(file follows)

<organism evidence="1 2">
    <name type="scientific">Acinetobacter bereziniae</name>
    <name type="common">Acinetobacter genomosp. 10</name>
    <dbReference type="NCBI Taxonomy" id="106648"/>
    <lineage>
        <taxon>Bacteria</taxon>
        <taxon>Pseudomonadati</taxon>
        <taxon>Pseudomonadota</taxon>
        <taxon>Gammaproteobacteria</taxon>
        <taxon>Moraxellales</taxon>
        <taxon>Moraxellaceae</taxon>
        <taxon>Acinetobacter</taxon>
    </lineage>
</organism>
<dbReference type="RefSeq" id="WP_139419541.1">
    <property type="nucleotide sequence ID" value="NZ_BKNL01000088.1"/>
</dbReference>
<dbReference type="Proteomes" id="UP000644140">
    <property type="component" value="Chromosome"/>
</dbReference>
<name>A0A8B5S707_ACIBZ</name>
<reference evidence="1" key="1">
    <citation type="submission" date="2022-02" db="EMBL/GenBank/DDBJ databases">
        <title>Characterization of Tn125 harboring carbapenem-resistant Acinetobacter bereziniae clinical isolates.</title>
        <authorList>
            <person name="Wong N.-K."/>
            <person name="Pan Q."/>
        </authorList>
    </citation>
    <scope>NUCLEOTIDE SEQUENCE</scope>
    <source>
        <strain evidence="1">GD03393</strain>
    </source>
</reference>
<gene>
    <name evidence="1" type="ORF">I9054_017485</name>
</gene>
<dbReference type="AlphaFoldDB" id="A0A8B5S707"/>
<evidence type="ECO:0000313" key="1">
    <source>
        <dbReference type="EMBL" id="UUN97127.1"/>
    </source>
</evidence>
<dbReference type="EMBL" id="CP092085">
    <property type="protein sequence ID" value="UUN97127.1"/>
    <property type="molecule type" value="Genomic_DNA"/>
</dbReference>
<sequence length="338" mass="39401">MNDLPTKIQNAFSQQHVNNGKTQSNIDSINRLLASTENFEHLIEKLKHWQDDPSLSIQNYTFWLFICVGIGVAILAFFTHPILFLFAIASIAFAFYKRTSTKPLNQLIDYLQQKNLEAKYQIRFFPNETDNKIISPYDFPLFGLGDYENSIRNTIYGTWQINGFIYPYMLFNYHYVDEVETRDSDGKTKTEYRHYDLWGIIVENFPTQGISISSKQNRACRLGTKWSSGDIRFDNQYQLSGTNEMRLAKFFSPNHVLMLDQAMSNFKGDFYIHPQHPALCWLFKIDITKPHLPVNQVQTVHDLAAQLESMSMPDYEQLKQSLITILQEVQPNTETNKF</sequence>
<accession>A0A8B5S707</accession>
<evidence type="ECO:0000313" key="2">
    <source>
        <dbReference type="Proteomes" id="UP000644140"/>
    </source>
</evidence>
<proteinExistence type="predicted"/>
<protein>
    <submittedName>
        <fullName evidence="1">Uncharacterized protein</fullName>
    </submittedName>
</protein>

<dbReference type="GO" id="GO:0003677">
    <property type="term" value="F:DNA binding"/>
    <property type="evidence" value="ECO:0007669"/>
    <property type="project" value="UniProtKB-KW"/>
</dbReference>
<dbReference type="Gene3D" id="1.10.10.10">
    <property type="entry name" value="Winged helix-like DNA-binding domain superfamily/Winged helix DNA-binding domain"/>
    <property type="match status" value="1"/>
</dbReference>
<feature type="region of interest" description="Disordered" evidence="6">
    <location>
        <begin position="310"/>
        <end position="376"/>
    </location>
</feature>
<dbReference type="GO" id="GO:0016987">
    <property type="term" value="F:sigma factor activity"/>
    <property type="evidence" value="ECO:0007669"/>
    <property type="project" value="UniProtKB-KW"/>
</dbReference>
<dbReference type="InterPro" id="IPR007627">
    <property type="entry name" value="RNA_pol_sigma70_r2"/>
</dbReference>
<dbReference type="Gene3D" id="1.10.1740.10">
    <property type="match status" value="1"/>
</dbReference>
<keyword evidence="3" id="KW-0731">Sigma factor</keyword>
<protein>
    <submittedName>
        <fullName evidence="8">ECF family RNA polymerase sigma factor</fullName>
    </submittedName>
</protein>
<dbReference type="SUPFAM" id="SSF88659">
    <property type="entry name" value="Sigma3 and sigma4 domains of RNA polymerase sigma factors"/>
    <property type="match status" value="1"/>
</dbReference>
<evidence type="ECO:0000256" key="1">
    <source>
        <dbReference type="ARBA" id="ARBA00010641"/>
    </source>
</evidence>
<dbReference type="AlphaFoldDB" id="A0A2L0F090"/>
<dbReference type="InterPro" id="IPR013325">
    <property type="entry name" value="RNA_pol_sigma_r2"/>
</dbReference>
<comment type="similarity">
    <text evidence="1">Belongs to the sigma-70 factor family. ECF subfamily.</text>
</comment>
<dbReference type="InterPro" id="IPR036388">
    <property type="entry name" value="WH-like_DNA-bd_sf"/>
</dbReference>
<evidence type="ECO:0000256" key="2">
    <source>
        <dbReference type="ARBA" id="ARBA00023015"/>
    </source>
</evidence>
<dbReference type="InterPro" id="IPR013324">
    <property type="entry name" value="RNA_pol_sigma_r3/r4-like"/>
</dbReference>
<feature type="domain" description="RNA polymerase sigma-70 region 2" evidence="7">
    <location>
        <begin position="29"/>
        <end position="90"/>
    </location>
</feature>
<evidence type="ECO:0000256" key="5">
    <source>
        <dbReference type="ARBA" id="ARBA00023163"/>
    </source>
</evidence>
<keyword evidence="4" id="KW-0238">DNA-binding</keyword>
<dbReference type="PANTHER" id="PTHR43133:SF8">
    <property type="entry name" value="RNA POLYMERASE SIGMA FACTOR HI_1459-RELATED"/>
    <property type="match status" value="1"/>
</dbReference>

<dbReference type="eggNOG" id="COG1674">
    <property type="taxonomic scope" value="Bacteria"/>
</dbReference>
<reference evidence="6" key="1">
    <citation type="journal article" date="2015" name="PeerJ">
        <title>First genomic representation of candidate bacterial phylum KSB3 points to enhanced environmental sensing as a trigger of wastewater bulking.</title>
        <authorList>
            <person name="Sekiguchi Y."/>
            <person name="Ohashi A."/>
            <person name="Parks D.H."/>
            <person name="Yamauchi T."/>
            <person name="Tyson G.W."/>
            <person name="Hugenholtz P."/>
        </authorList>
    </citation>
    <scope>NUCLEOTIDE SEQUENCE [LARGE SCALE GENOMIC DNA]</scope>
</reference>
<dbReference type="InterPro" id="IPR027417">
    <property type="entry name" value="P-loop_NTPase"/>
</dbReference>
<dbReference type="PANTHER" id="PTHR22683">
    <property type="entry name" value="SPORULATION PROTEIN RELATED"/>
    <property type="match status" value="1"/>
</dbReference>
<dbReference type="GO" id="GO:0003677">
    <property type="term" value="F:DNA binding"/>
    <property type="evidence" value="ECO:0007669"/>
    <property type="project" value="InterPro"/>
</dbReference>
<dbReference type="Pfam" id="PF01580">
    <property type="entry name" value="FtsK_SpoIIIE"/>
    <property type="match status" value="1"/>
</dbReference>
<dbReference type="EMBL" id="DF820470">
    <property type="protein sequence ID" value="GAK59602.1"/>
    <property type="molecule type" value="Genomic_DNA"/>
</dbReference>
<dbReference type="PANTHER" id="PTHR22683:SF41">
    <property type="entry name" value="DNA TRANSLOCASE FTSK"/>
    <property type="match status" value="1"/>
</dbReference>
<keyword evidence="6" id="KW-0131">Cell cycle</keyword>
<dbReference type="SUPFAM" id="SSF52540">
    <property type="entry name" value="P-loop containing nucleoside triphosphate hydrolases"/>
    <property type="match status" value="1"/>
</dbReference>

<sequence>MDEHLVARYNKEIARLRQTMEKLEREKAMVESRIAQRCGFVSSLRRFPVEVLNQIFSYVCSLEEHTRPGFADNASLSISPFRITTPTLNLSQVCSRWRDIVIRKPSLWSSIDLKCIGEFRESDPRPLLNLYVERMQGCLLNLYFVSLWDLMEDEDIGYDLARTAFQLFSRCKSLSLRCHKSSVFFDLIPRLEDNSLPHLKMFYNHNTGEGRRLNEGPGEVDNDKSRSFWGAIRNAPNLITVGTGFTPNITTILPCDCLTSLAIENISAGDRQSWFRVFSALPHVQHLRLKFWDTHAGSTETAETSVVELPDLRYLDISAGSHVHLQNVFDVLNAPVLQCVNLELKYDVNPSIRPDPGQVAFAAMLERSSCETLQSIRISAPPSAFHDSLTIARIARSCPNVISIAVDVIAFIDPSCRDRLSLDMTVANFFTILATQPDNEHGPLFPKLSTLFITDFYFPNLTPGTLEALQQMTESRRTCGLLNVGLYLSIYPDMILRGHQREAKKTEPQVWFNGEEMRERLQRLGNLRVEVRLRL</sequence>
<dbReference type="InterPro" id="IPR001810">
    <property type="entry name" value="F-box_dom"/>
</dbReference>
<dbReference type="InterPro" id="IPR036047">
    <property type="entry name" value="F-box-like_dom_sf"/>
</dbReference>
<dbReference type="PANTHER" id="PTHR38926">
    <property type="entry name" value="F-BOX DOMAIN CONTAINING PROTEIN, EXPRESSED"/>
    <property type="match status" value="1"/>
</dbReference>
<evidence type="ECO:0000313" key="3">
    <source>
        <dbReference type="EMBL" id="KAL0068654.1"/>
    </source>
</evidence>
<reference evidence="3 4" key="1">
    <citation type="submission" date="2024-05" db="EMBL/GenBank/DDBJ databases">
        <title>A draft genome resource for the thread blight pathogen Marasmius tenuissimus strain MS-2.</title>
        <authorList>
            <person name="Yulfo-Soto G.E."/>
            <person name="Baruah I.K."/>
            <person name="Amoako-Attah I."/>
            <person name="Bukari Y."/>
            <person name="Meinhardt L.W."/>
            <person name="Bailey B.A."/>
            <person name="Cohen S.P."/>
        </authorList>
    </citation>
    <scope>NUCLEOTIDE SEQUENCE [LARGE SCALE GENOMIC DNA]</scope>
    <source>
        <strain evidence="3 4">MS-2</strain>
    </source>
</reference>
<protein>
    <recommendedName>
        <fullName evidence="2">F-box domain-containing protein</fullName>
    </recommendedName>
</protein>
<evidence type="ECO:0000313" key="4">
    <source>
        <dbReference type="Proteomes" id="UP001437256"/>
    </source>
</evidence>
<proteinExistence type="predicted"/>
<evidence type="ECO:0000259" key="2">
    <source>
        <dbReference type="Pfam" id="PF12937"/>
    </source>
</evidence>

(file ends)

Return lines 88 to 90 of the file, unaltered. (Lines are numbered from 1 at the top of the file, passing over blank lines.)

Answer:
<protein>
    <submittedName>
        <fullName evidence="8">ECF family RNA polymerase sigma factor</fullName>